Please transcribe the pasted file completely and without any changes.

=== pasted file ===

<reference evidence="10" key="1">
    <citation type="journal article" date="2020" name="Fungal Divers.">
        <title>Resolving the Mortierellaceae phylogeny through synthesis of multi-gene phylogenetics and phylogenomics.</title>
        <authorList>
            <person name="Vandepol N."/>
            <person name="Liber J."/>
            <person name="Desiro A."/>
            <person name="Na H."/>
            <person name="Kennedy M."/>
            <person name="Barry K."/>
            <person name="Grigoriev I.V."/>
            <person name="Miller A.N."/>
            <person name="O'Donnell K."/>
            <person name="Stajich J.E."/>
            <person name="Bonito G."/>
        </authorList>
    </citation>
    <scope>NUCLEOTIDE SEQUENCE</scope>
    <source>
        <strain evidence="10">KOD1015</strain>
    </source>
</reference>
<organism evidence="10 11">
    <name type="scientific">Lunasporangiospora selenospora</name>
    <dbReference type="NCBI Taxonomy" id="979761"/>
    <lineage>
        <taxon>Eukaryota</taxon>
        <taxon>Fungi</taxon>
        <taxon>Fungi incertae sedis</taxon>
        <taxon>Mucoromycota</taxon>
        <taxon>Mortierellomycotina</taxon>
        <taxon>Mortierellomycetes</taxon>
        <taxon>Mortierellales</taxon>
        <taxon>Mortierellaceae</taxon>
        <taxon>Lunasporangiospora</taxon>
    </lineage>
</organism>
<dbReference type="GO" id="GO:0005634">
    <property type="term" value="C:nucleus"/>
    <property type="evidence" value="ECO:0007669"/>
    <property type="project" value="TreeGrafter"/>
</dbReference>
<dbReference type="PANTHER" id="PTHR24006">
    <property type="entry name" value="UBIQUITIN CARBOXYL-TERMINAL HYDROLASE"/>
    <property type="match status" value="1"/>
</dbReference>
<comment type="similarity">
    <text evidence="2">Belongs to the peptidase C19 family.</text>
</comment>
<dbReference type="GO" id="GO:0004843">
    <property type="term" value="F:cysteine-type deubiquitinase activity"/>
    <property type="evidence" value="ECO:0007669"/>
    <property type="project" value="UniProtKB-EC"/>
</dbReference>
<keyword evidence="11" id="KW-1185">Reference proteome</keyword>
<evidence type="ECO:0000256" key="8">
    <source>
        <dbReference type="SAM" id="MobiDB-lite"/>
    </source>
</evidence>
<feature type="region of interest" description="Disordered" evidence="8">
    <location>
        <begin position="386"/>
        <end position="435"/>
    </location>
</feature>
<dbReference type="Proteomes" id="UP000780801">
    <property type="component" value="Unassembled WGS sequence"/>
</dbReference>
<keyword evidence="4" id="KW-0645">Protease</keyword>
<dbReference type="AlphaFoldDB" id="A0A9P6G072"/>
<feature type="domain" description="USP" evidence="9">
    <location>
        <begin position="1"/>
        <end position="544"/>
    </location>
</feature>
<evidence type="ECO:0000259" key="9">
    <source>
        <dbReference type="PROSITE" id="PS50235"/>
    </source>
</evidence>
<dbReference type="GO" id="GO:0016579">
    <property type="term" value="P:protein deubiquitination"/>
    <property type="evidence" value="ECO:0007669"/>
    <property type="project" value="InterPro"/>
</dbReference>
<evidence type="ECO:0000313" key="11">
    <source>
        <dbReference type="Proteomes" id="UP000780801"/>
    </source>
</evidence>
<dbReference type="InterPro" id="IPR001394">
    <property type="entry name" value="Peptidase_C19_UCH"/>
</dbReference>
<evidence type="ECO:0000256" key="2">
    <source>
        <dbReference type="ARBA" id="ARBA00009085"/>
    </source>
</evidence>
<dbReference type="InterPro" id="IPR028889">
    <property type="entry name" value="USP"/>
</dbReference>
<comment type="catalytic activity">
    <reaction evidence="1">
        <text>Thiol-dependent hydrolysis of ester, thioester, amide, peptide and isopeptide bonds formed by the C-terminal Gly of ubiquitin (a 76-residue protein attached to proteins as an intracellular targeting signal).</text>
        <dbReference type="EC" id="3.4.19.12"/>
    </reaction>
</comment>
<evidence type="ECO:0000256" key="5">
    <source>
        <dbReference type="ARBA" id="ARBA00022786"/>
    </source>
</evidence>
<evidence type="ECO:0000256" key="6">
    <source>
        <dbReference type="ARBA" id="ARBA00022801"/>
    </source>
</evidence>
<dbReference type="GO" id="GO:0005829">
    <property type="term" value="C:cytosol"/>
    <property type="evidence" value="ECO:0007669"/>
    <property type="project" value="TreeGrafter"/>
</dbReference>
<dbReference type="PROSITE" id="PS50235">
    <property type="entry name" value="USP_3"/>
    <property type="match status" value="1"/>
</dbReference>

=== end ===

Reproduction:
<reference evidence="10" key="1">
    <citation type="journal article" date="2020" name="Fungal Divers.">
        <title>Resolving the Mortierellaceae phylogeny through synthesis of multi-gene phylogenetics and phylogenomics.</title>
        <authorList>
            <person name="Vandepol N."/>
            <person name="Liber J."/>
            <person name="Desiro A."/>
            <person name="Na H."/>
            <person name="Kennedy M."/>
            <person name="Barry K."/>
            <person name="Grigoriev I.V."/>
            <person name="Miller A.N."/>
            <person name="O'Donnell K."/>
            <person name="Stajich J.E."/>
            <person name="Bonito G."/>
        </authorList>
    </citation>
    <scope>NUCLEOTIDE SEQUENCE</scope>
    <source>
        <strain evidence="10">KOD1015</strain>
    </source>
</reference>
<organism evidence="10 11">
    <name type="scientific">Lunasporangiospora selenospora</name>
    <dbReference type="NCBI Taxonomy" id="979761"/>
    <lineage>
        <taxon>Eukaryota</taxon>
        <taxon>Fungi</taxon>
        <taxon>Fungi incertae sedis</taxon>
        <taxon>Mucoromycota</taxon>
        <taxon>Mortierellomycotina</taxon>
        <taxon>Mortierellomycetes</taxon>
        <taxon>Mortierellales</taxon>
        <taxon>Mortierellaceae</taxon>
        <taxon>Lunasporangiospora</taxon>
    </lineage>
</organism>
<dbReference type="GO" id="GO:0005634">
    <property type="term" value="C:nucleus"/>
    <property type="evidence" value="ECO:0007669"/>
    <property type="project" value="TreeGrafter"/>
</dbReference>
<dbReference type="PANTHER" id="PTHR24006">
    <property type="entry name" value="UBIQUITIN CARBOXYL-TERMINAL HYDROLASE"/>
    <property type="match status" value="1"/>
</dbReference>
<comment type="similarity">
    <text evidence="2">Belongs to the peptidase C19 family.</text>
</comment>
<dbReference type="GO" id="GO:0004843">
    <property type="term" value="F:cysteine-type deubiquitinase activity"/>
    <property type="evidence" value="ECO:0007669"/>
    <property type="project" value="UniProtKB-EC"/>
</dbReference>
<keyword evidence="11" id="KW-1185">Reference proteome</keyword>
<evidence type="ECO:0000256" key="8">
    <source>
        <dbReference type="SAM" id="MobiDB-lite"/>
    </source>
</evidence>
<feature type="region of interest" description="Disordered" evidence="8">
    <location>
        <begin position="386"/>
        <end position="435"/>
    </location>
</feature>
<dbReference type="Proteomes" id="UP000780801">
    <property type="component" value="Unassembled WGS sequence"/>
</dbReference>
<keyword evidence="4" id="KW-0645">Protease</keyword>
<dbReference type="AlphaFoldDB" id="A0A9P6G072"/>
<feature type="domain" description="USP" evidence="9">
    <location>
        <begin position="1"/>
        <end position="544"/>
    </location>
</feature>
<evidence type="ECO:0000259" key="9">
    <source>
        <dbReference type="PROSITE" id="PS50235"/>
    </source>
</evidence>
<dbReference type="GO" id="GO:0016579">
    <property type="term" value="P:protein deubiquitination"/>
    <property type="evidence" value="ECO:0007669"/>
    <property type="project" value="InterPro"/>
</dbReference>
<evidence type="ECO:0000313" key="11">
    <source>
        <dbReference type="Proteomes" id="UP000780801"/>
    </source>
</evidence>
<dbReference type="InterPro" id="IPR001394">
    <property type="entry name" value="Peptidase_C19_UCH"/>
</dbReference>
<evidence type="ECO:0000256" key="2">
    <source>
        <dbReference type="ARBA" id="ARBA00009085"/>
    </source>
</evidence>
<dbReference type="InterPro" id="IPR028889">
    <property type="entry name" value="USP"/>
</dbReference>
<comment type="catalytic activity">
    <reaction evidence="1">
        <text>Thiol-dependent hydrolysis of ester, thioester, amide, peptide and isopeptide bonds formed by the C-terminal Gly of ubiquitin (a 76-residue protein attached to proteins as an intracellular targeting signal).</text>
        <dbReference type="EC" id="3.4.19.12"/>
    </reaction>
</comment>
<evidence type="ECO:0000256" key="5">
    <source>
        <dbReference type="ARBA" id="ARBA00022786"/>
    </source>
</evidence>
<evidence type="ECO:0000256" key="6">
    <source>
        <dbReference type="ARBA" id="ARBA00022801"/>
    </source>
</evidence>
<dbReference type="GO" id="GO:0005829">
    <property type="term" value="C:cytosol"/>
    <property type="evidence" value="ECO:0007669"/>
    <property type="project" value="TreeGrafter"/>
</dbReference>
<dbReference type="PROSITE" id="PS50235">
    <property type="entry name" value="USP_3"/>
    <property type="match status" value="1"/>
</dbReference>